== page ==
A Hybrid RANS-LES Computational Fluid Dynamics Simulation of an FDA Medical device benchmark
Computational fluid dynamics (CFD) is a valuable tool that complements experimental data in the development of medical devices. The reliability of CFD still presents an issue and for that reason, no standardized approaches are currently available. The United States Food and Drug Administration (FDA) has initiated the development of a program for CFD validation, and has presented an idealized nozzle benchmark model. In this study, a nozzle flow with sudden expansion has been simulated using advanced RANS-LES turbulence models. Such models partially resolve the flow and are cheaper in computer resources and time in comparison to the Large Eddy Simulation (LES). Furthermore, they are more accurate than standard Reynolds-averaged Navier-Stokes (RANS) models.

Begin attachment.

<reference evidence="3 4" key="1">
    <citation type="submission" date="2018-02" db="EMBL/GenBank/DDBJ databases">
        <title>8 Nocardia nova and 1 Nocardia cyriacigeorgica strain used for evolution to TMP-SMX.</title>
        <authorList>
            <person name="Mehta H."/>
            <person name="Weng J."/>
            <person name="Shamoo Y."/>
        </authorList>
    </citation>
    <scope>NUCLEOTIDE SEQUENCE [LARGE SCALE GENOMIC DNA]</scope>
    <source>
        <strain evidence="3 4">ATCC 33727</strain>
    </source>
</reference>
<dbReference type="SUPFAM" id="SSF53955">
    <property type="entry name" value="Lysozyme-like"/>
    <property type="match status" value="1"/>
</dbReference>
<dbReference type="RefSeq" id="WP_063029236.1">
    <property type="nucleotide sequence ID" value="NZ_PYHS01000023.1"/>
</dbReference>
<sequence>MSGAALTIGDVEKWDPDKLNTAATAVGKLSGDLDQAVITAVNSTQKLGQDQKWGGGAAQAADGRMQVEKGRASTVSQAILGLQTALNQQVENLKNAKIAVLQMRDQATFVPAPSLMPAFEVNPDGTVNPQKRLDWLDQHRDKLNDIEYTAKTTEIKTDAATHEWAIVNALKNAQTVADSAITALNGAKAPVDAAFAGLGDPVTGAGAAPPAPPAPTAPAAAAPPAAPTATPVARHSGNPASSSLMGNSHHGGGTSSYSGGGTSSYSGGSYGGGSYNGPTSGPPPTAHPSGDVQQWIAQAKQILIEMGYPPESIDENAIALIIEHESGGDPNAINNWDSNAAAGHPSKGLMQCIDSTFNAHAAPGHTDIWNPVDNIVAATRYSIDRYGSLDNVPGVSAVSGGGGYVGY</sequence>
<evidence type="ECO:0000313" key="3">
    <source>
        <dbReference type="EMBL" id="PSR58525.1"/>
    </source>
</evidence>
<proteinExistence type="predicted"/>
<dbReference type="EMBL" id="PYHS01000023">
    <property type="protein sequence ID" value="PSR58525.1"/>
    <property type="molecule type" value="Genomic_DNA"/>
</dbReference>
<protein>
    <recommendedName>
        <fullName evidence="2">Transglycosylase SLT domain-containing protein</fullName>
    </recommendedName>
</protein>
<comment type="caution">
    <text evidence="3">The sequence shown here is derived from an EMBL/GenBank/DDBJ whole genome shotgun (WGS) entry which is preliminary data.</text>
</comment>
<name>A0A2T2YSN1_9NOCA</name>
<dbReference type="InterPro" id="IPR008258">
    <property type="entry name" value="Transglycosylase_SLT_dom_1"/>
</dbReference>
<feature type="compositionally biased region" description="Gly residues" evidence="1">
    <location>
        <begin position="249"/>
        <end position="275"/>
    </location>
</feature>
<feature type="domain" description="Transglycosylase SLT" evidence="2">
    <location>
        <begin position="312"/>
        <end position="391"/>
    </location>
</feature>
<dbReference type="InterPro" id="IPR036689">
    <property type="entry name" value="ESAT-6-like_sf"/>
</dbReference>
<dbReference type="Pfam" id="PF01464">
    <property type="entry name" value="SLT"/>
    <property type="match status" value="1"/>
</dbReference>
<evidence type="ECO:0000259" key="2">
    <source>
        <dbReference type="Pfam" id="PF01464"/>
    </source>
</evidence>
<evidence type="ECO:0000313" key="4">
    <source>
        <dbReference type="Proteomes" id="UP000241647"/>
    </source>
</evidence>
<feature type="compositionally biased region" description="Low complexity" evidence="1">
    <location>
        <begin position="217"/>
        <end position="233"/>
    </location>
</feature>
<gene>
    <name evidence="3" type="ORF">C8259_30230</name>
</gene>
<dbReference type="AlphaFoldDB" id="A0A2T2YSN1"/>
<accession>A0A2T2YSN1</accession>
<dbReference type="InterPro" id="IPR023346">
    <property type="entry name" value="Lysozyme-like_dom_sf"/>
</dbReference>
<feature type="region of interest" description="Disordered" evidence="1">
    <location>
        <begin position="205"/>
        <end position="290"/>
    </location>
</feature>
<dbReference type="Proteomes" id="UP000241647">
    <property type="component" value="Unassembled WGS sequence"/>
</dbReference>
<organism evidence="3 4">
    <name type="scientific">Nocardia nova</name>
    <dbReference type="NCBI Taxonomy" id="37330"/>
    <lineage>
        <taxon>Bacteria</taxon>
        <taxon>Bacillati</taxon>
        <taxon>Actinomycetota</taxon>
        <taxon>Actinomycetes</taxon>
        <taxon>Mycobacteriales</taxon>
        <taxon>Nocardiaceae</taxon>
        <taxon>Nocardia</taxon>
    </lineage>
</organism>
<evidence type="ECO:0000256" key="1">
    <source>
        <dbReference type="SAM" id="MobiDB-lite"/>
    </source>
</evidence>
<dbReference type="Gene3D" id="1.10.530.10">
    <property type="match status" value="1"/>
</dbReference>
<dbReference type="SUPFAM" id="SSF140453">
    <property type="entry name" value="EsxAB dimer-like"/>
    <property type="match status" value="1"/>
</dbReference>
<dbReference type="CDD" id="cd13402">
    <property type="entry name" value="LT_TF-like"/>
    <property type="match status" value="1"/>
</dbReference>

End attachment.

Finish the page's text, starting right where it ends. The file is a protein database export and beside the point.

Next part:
A collection of hybrid turbulence models has been investigated: Detached Eddy Simulation (DES), Stress Blended Eddy Simulation (SBES), and Scale Adaptive Simulation (SAS), and compared to a standard RANS Shear Stress Transport (SST) model. Subsequently, all models were validated by experimental results already published by different research groups. Particle Image Velociometry (PIV) experiments were performed by inter-laboratory study, and the results are available online for numerical validation. The flow conditions in this study are only restricted to a turbulence flow at a Reynolds number of Re =6500. Complementing the turbulence models investigation, two advection schemes were tested: high resolution (HR) and bounded central difference scheme (BCD). Among all advanced models the SBES model with BCD scheme has the best agreement with the experimental values.